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Researcher ‘sniffing out’ emissions from cattle feedyards


March 12, 2008
By Kay Ledbetter

Topics

A researcher with Texas A&M
University’s Agricultural Experiment Station believes locating an air
quality trailer in the midst of cattle pens at a feedlot will help
measure gaseous emissions.

research 1
 A Texas Agricultural Experiment Station climate-controlled instrument trailer is parked among the feeding pens at a Texas Panhandle feedyard to monitor emissions of ammonia and hydrogen sulfide.

A researcher with Texas A&M University’s Agricultural Experiment Station believes locating an air quality trailer in the midst of cattle pens at a feedlot will help measure gaseous emissions. Dr. Ken Casey, an air quality engineer with the experiment station in Amarillo, Texas, wants to measure ammonia and hydrogen sulfide emissions from feedyards.

His research team set up two climate controlled instrument trailers in different locations at a Texas feedyard. The trailers are equipped with two continuous emissions analyzers – one for ammonia, the other for hydrogen sulfide.

Samples from above the trailer are drawn into a heated manifold inside the trailer, where the analyzers draw their sample, Dr. Casey explains. This instrumentation allows measurement of both ammonia and hydrogen sulfide with a high degree of precision.

Ammonia emitted at feedyards comes from excess nitrogen fed to cattle and excreted primarily in the urine, Dr. Casey says. His research is aimed at determining when conditions are most favorable for emissions to occur. With this knowledge, feedyard operators can then better target their mitigation strategies.

research 2
Dr. Ken Casey, an air quality engineer with the Texas Agricultural Experiment Station, shows how the sample collected in the trailer is drawn into two continuous emissions analyzers.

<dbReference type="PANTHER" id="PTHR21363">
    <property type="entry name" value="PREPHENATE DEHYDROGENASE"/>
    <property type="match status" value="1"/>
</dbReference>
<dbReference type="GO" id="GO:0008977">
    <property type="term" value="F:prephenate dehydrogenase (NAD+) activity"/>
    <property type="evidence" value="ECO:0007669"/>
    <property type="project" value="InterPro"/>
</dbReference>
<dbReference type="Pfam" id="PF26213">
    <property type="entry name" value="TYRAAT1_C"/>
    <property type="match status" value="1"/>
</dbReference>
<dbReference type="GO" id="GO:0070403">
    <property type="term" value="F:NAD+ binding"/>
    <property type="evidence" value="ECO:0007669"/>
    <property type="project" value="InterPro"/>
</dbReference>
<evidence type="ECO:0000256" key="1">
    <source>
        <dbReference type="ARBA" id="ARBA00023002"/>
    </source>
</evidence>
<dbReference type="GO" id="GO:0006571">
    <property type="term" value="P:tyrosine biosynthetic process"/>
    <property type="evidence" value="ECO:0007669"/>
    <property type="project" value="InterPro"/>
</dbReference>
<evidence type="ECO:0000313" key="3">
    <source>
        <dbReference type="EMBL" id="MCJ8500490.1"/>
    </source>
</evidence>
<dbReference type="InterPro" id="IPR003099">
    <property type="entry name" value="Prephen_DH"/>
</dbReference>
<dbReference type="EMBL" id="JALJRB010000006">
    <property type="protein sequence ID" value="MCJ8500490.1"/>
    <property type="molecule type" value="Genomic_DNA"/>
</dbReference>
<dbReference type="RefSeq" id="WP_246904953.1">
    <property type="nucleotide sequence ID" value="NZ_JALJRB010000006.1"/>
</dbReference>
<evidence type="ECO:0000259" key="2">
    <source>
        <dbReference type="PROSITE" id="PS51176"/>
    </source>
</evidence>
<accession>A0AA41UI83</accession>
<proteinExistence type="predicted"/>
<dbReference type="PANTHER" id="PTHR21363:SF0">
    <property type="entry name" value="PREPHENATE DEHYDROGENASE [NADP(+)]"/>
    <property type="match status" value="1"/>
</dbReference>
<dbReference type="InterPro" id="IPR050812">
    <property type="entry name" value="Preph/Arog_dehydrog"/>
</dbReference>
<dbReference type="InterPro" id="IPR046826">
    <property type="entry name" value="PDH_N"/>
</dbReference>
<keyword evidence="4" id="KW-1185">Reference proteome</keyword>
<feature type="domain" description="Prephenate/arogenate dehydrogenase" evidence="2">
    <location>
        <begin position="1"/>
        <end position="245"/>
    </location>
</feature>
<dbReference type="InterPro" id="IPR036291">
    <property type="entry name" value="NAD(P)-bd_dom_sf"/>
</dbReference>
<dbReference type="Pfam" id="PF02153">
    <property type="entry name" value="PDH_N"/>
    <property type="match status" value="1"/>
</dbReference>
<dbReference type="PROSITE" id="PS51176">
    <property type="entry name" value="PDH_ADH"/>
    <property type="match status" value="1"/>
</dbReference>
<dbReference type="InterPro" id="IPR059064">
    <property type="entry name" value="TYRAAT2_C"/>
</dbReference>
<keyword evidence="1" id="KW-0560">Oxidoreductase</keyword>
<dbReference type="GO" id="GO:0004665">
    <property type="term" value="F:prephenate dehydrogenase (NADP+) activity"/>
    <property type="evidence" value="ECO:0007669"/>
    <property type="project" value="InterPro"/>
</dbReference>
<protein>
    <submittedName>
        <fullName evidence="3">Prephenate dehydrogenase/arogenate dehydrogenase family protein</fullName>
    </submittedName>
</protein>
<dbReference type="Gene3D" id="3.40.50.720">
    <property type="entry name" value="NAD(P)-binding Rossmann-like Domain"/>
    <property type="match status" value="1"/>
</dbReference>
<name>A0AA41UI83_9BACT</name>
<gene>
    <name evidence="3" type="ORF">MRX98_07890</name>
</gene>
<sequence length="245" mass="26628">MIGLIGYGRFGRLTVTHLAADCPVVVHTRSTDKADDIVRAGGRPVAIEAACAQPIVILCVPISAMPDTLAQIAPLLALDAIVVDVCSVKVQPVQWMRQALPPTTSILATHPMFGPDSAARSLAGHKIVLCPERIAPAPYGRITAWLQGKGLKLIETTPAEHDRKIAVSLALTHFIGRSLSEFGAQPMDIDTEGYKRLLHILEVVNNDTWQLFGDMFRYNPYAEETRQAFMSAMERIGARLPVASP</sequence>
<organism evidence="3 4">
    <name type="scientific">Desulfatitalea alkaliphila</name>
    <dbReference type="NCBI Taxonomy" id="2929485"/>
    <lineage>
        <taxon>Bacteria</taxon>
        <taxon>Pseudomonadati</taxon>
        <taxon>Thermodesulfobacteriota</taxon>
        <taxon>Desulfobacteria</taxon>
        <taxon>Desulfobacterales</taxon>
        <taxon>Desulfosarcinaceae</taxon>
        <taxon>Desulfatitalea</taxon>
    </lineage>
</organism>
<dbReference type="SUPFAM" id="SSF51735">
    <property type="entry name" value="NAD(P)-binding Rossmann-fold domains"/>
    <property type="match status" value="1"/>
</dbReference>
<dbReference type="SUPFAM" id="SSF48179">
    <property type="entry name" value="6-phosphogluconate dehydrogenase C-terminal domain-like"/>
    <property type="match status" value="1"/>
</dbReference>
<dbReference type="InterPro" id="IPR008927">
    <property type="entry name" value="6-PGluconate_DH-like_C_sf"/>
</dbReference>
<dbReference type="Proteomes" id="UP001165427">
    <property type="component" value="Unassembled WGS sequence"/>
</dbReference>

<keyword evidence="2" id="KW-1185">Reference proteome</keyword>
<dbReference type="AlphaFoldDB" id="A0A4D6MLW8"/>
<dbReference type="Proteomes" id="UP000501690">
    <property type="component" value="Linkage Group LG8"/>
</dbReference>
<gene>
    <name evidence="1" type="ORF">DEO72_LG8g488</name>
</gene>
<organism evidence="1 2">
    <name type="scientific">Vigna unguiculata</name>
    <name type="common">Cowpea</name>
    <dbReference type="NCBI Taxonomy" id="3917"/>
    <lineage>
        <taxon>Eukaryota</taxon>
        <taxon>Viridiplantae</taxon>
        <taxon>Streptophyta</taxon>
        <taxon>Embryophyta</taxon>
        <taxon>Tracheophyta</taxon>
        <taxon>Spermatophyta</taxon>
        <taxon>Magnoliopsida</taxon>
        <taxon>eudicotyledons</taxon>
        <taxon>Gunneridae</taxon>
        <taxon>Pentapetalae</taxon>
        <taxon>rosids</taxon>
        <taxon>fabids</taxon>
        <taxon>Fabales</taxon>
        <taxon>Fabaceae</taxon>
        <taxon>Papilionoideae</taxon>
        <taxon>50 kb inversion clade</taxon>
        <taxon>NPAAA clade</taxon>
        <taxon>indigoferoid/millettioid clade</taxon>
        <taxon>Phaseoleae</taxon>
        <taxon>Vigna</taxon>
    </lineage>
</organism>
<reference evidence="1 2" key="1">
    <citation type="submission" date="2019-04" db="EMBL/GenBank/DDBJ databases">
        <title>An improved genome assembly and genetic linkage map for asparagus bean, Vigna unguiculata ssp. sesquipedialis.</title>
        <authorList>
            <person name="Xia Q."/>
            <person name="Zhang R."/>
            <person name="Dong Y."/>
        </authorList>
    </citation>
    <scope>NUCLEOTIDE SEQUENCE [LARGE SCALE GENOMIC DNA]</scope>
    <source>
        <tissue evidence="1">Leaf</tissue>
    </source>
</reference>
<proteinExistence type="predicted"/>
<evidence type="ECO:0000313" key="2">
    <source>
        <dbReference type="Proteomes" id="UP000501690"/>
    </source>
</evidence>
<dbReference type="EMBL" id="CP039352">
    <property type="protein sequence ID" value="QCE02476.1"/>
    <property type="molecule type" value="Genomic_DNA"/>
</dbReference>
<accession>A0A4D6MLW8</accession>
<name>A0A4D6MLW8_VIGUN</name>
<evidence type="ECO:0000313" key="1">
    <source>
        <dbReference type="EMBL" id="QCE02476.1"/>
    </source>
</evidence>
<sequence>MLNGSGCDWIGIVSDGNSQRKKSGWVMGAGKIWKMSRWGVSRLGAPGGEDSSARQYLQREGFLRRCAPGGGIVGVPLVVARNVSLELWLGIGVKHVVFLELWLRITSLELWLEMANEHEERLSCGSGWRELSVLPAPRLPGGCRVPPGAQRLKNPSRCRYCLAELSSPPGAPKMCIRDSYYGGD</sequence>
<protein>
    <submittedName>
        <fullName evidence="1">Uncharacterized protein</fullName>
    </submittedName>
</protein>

Photos By Kay Ledbetter. Texas Agricultural Experiment Station.

Ammonia is considered an environmental pollutant associated with a number of undesirable issues that are both regional and extensive in nature, Dr. Casey explains, adding that two federal acts – the Comprehensive Environmental Response, Compensation and Liability Act and Emergency Planning and Community Right-to-Know Act – establish reportable levels of ammonia, hydrogen sulfide and other emissions.

In recent years, the courts have applied this legislation to swine and poultry operations, which has resulted in a heightened awareness of environmental concerns within the agriculture community, he says, although he adds, to date, these acts have not been applied to cattle feedyards.

Dr. Casey says that by combining the measurement data with meteorological data collected by other researchers at the same yard and an air pollution model allows the total emission rate to be determined.

“Because we’re going to monitor this over the course of a year, we’ll pick up daily and seasonal trends,” he explains. “We’ll be able to correlate the rate with feedyard and climatic conditions, such as pen moisture content, days since rainfall, temperature and solar radiation.”

By better understanding the mechanisms that influence these emissions, researchers can establish strategies that may be useful in controlling them, Dr. Casey says.

“Clearly, addressing the problem at its source through waste minimization potentially has the greatest effect,” he says. “That means not feeding a level of nutrients to cattle in excess of what they need.”

research 3
Dr. Ken Casey, an air quality engineer with the Texas Agricultural Experiment Station, checks the heat manifold from which samples are continuously drawn.

Dr. Casey will also be measuring hydrogen sulfide, which can also
impact human health, particularly at high concentrations. Even though
he is monitoring and measuring for hydrogen sulfide, he reassures that concentrations are usually very low around feedyards.

“There is concern that even relatively low concentrations of hydrogen sulfide can have health effects as well,” Dr. Casey says. “There is legislation in a number of states, including Texas, of threshold exposure limits for hydrogen sulfide in the community around sources of emission.”

Within a feedyard, most of the hydrogen sulfide emissions are thought
to come from the runoff retention structures or lagoons, he says. Yard emissions are already being measured. The next step is to float a wind tunnel on the surface of the lagoon to measure emissions.

Additional measurements of the ambient concentration downwind of the runoff retention structure also will be taken, allowing an emission rate to be obtained through modeling.

“So, in effect, we get two goes at measuring the emission rate – directly and indirectly,” Dr. Casey says. “This will give us more confidence in the emission rates we have for these facilities.”

Kay Ledbetter is a writer with Texas A&M University’s News and Public Affairs Department. 


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